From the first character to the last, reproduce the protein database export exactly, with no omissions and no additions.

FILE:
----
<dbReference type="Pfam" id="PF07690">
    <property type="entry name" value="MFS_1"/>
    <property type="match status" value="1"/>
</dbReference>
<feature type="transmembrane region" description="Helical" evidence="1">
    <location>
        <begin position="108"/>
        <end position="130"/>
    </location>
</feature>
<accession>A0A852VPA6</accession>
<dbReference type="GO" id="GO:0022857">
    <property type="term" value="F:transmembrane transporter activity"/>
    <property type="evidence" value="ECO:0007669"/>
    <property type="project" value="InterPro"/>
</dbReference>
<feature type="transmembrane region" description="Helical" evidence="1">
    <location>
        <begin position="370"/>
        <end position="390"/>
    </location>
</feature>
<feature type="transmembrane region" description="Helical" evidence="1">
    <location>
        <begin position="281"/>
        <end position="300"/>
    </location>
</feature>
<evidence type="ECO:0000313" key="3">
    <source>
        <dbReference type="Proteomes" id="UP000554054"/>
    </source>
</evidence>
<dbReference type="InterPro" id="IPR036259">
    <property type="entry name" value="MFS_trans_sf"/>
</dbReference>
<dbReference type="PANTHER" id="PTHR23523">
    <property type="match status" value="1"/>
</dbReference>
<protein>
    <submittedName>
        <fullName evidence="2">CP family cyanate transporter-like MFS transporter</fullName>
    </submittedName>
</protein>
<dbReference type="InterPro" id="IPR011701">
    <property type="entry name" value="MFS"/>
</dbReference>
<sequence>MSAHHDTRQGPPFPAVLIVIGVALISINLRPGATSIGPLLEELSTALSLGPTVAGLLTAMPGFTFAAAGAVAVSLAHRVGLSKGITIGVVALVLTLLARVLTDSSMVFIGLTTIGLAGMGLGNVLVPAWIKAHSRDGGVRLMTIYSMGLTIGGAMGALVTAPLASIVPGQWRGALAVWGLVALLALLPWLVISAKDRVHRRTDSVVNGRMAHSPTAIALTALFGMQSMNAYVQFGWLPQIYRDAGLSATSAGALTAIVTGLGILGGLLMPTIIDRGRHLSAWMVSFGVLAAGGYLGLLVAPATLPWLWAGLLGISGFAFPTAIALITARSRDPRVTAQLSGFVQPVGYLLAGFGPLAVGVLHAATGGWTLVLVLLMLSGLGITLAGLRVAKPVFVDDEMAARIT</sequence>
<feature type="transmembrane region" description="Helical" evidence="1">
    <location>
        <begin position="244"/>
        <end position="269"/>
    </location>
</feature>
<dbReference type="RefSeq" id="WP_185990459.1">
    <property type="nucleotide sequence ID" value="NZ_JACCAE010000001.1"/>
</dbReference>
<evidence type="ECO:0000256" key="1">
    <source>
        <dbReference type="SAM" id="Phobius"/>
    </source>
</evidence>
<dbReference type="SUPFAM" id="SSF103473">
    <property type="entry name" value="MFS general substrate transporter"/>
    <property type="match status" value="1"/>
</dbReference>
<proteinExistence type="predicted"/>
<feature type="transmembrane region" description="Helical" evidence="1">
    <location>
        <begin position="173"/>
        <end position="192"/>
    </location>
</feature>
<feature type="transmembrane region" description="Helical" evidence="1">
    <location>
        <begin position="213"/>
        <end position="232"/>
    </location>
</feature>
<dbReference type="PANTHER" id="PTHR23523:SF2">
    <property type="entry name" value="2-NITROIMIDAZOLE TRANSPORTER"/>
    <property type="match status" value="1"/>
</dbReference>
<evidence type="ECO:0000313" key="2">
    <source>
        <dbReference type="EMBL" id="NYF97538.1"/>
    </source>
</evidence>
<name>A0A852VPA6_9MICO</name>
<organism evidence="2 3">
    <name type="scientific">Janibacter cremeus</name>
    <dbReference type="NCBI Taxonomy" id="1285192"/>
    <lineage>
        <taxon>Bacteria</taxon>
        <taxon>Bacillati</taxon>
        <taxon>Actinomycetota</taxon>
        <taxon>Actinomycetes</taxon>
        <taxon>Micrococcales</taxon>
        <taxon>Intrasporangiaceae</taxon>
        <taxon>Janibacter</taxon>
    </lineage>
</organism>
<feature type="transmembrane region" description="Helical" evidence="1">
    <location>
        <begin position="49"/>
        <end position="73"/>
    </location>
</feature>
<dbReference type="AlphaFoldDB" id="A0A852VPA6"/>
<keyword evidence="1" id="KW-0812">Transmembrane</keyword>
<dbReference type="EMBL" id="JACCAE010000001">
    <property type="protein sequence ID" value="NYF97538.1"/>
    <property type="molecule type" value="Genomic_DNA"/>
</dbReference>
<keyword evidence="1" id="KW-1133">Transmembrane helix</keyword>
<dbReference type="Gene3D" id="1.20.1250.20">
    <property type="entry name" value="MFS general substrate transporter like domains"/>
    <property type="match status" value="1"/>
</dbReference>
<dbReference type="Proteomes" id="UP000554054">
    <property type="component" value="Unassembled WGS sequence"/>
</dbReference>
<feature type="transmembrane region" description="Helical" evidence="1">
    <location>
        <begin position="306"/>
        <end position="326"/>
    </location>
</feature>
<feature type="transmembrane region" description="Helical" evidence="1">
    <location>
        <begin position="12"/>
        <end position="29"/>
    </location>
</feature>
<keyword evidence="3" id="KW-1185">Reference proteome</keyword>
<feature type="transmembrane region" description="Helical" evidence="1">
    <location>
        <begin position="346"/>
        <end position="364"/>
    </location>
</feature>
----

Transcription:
<dbReference type="Pfam" id="PF07690">
    <property type="entry name" value="MFS_1"/>
    <property type="match status" value="1"/>
</dbReference>
<feature type="transmembrane region" description="Helical" evidence="1">
    <location>
        <begin position="108"/>
        <end position="130"/>
    </location>
</feature>
<accession>A0A852VPA6</accession>
<dbReference type="GO" id="GO:0022857">
    <property type="term" value="F:transmembrane transporter activity"/>
    <property type="evidence" value="ECO:0007669"/>
    <property type="project" value="InterPro"/>
</dbReference>
<feature type="transmembrane region" description="Helical" evidence="1">
    <location>
        <begin position="370"/>
        <end position="390"/>
    </location>
</feature>
<feature type="transmembrane region" description="Helical" evidence="1">
    <location>
        <begin position="281"/>
        <end position="300"/>
    </location>
</feature>
<evidence type="ECO:0000313" key="3">
    <source>
        <dbReference type="Proteomes" id="UP000554054"/>
    </source>
</evidence>
<dbReference type="InterPro" id="IPR036259">
    <property type="entry name" value="MFS_trans_sf"/>
</dbReference>
<dbReference type="PANTHER" id="PTHR23523">
    <property type="match status" value="1"/>
</dbReference>
<protein>
    <submittedName>
        <fullName evidence="2">CP family cyanate transporter-like MFS transporter</fullName>
    </submittedName>
</protein>
<dbReference type="InterPro" id="IPR011701">
    <property type="entry name" value="MFS"/>
</dbReference>
<sequence>MSAHHDTRQGPPFPAVLIVIGVALISINLRPGATSIGPLLEELSTALSLGPTVAGLLTAMPGFTFAAAGAVAVSLAHRVGLSKGITIGVVALVLTLLARVLTDSSMVFIGLTTIGLAGMGLGNVLVPAWIKAHSRDGGVRLMTIYSMGLTIGGAMGALVTAPLASIVPGQWRGALAVWGLVALLALLPWLVISAKDRVHRRTDSVVNGRMAHSPTAIALTALFGMQSMNAYVQFGWLPQIYRDAGLSATSAGALTAIVTGLGILGGLLMPTIIDRGRHLSAWMVSFGVLAAGGYLGLLVAPATLPWLWAGLLGISGFAFPTAIALITARSRDPRVTAQLSGFVQPVGYLLAGFGPLAVGVLHAATGGWTLVLVLLMLSGLGITLAGLRVAKPVFVDDEMAARIT</sequence>
<feature type="transmembrane region" description="Helical" evidence="1">
    <location>
        <begin position="244"/>
        <end position="269"/>
    </location>
</feature>
<dbReference type="RefSeq" id="WP_185990459.1">
    <property type="nucleotide sequence ID" value="NZ_JACCAE010000001.1"/>
</dbReference>
<evidence type="ECO:0000256" key="1">
    <source>
        <dbReference type="SAM" id="Phobius"/>
    </source>
</evidence>
<dbReference type="SUPFAM" id="SSF103473">
    <property type="entry name" value="MFS general substrate transporter"/>
    <property type="match status" value="1"/>
</dbReference>
<proteinExistence type="predicted"/>
<feature type="transmembrane region" description="Helical" evidence="1">
    <location>
        <begin position="173"/>
        <end position="192"/>
    </location>
</feature>
<feature type="transmembrane region" description="Helical" evidence="1">
    <location>
        <begin position="213"/>
        <end position="232"/>
    </location>
</feature>
<dbReference type="PANTHER" id="PTHR23523:SF2">
    <property type="entry name" value="2-NITROIMIDAZOLE TRANSPORTER"/>
    <property type="match status" value="1"/>
</dbReference>
<evidence type="ECO:0000313" key="2">
    <source>
        <dbReference type="EMBL" id="NYF97538.1"/>
    </source>
</evidence>
<name>A0A852VPA6_9MICO</name>
<organism evidence="2 3">
    <name type="scientific">Janibacter cremeus</name>
    <dbReference type="NCBI Taxonomy" id="1285192"/>
    <lineage>
        <taxon>Bacteria</taxon>
        <taxon>Bacillati</taxon>
        <taxon>Actinomycetota</taxon>
        <taxon>Actinomycetes</taxon>
        <taxon>Micrococcales</taxon>
        <taxon>Intrasporangiaceae</taxon>
        <taxon>Janibacter</taxon>
    </lineage>
</organism>
<feature type="transmembrane region" description="Helical" evidence="1">
    <location>
        <begin position="49"/>
        <end position="73"/>
    </location>
</feature>
<dbReference type="AlphaFoldDB" id="A0A852VPA6"/>
<keyword evidence="1" id="KW-0812">Transmembrane</keyword>
<dbReference type="EMBL" id="JACCAE010000001">
    <property type="protein sequence ID" value="NYF97538.1"/>
    <property type="molecule type" value="Genomic_DNA"/>
</dbReference>
<keyword evidence="1" id="KW-1133">Transmembrane helix</keyword>
<dbReference type="Gene3D" id="1.20.1250.20">
    <property type="entry name" value="MFS general substrate transporter like domains"/>
    <property type="match status" value="1"/>
</dbReference>
<dbReference type="Proteomes" id="UP000554054">
    <property type="component" value="Unassembled WGS sequence"/>
</dbReference>
<feature type="transmembrane region" description="Helical" evidence="1">
    <location>
        <begin position="306"/>
        <end position="326"/>
    </location>
</feature>
<feature type="transmembrane region" description="Helical" evidence="1">
    <location>
        <begin position="12"/>
        <end position="29"/>
    </location>
</feature>
<keyword evidence="3" id="KW-1185">Reference proteome</keyword>
<feature type="transmembrane region" description="Helical" evidence="1">
    <location>
        <begin position="346"/>
        <end position="364"/>
    </location>
</feature>